Sunrise / Mizuki Sakakibara
While we're currently being regaled with the tales of Kotetsu T. Kaburagi and his fellow NEXT in its original animated form courtesy of Kaze's UK release of the series, the good people of Viz Media are also offering us an opportunity to follow the story in a different format as the first volume of its accompanying manga reaches our shores.
This opening gambit for the series closely follows the first few episodes of that TV anime, beginning with a suitably rapid-fire introduction to our band of superheroes and their various powers, and just as importantly their participation in Hero TV, a television show broadcast across the city of Stern Bild which they seek to protect that makes sport of the group's attempts to foil crimes as they occur.
Our protagonist for this journey is the aforementioned Kotetsu, an old-timer in the hero business viewed by many to be a washed-up has-been - an opinion not helped as he languishes towards the bottom of the league which charts the heroes' progress each "season". Things go from bad to worse when a young upstart hero arrives and introduces himself to the city - not only does he have exactly the same NEXT powers as Kotetsu, but he also actively courts the camera and Hero TV's fans by revealing his face (a big no-no in the superhero world normally) and plotting his crime-fighting for maximum TV exposure.
Once Kotetsu's long-standing sponsors pack up and leave the hero-backing business, Kotetsu finds himself teamed up with this newcomer, Barnaby Brooks, to become the first ever crime-fighting duo in the history of Hero TV. While their supernatural powers might be similar, the pair's personalities most certainly aren't - but can Kotetsu prove himself to be an old dog capable of teaching his young partner some new tricks?
With artwork by Mizuki Sakakibara, who was also a key animator on the Tiger & Bunny TV series, it's perhaps no surprise that the opening volume of this manga does a superb job of capturing the visuals and character designs of the show - if you factor out the exclusion of most of the sponsorship logos from the outfits of the heroes (which are an obvious omission for practical reasons) you'll be hard-pressed to find a smoother transition from the small screen to the printed page.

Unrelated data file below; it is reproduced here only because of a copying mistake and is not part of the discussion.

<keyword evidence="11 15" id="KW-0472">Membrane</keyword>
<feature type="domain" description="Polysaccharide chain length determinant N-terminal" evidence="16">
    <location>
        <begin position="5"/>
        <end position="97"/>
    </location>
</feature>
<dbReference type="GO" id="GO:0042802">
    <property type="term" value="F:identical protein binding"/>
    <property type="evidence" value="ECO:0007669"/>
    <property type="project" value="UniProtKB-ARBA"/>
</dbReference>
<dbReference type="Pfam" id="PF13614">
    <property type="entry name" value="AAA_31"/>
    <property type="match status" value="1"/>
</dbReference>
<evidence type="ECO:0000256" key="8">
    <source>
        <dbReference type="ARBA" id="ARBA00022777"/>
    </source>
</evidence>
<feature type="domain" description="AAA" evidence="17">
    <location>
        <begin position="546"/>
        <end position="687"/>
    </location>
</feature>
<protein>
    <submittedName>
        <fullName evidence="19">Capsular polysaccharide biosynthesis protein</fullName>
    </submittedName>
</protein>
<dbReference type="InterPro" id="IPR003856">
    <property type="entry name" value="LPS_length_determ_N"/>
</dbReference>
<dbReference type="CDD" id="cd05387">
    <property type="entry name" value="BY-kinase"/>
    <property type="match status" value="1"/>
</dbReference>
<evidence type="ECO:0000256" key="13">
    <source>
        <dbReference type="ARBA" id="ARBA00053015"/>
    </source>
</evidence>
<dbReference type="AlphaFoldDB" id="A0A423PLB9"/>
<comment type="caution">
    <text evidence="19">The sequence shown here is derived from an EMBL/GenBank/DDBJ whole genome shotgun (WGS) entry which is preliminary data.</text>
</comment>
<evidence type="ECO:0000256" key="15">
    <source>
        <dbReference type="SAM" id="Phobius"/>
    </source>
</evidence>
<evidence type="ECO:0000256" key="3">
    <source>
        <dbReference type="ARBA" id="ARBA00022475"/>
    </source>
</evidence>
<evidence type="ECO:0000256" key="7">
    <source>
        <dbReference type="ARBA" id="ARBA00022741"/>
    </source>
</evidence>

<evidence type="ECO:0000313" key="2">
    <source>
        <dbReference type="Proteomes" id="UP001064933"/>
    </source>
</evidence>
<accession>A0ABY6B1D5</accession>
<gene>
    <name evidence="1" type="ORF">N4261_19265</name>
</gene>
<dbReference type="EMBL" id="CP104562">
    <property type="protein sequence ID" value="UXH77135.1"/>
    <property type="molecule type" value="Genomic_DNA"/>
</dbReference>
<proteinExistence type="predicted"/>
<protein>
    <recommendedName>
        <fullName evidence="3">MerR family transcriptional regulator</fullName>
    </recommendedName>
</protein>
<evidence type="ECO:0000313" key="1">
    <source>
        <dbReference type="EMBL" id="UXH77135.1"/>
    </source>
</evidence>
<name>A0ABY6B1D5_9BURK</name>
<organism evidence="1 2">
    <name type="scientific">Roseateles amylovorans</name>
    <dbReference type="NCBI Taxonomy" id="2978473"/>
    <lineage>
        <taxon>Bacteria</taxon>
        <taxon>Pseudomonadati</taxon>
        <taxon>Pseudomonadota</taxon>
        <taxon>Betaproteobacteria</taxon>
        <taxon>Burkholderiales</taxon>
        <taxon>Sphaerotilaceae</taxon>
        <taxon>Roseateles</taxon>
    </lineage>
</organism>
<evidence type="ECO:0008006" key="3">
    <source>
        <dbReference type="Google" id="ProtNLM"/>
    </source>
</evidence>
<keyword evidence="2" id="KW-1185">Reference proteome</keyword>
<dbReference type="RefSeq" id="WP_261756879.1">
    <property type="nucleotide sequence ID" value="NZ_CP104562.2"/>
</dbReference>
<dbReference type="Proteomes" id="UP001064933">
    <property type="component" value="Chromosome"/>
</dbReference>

This opening volume also tightly follows the story of the TV series in these opening chapters - the overall structure and pacing of the story's narrative has been noticeably tightened and trimmed, but otherwise all of the story beats that might be familiar to you if you've seen the original work are present and correct. A clean and satisfying translation and presentation, complete with a few colour pages, from Viz Media ensures that the volume is perfectly readable.
This does leave us with something of a dilemma however - namely whether there's anything to be gained for fans of the original TV show in reading this manga? Certainly, this volume adds nothing in terms of additional insight into the characters or story, and is simply an admittedly accomplished retelling of events from the anime at this point. If all you're looking for is a chance to enjoy what is a great series via another medium, then this first volume of Tiger & Bunny hits the mark dead on; if, on the other hand, you're looking for a way to explore Sternbild from a different angle to cast some additional insight upon it, then you won't find anything of the sort here.
Assuming you aren't expecting this opening volume of Tiger & Bunny to break new ground in its manga adaptation, what we have here is a great-looking effort that proves proficient and telling its story so far - if it manages to keep it up, it could well be a great new way to introduce people to this enjoyable series that seems to have everything required to successfully cross over beyond its typical audience in the west.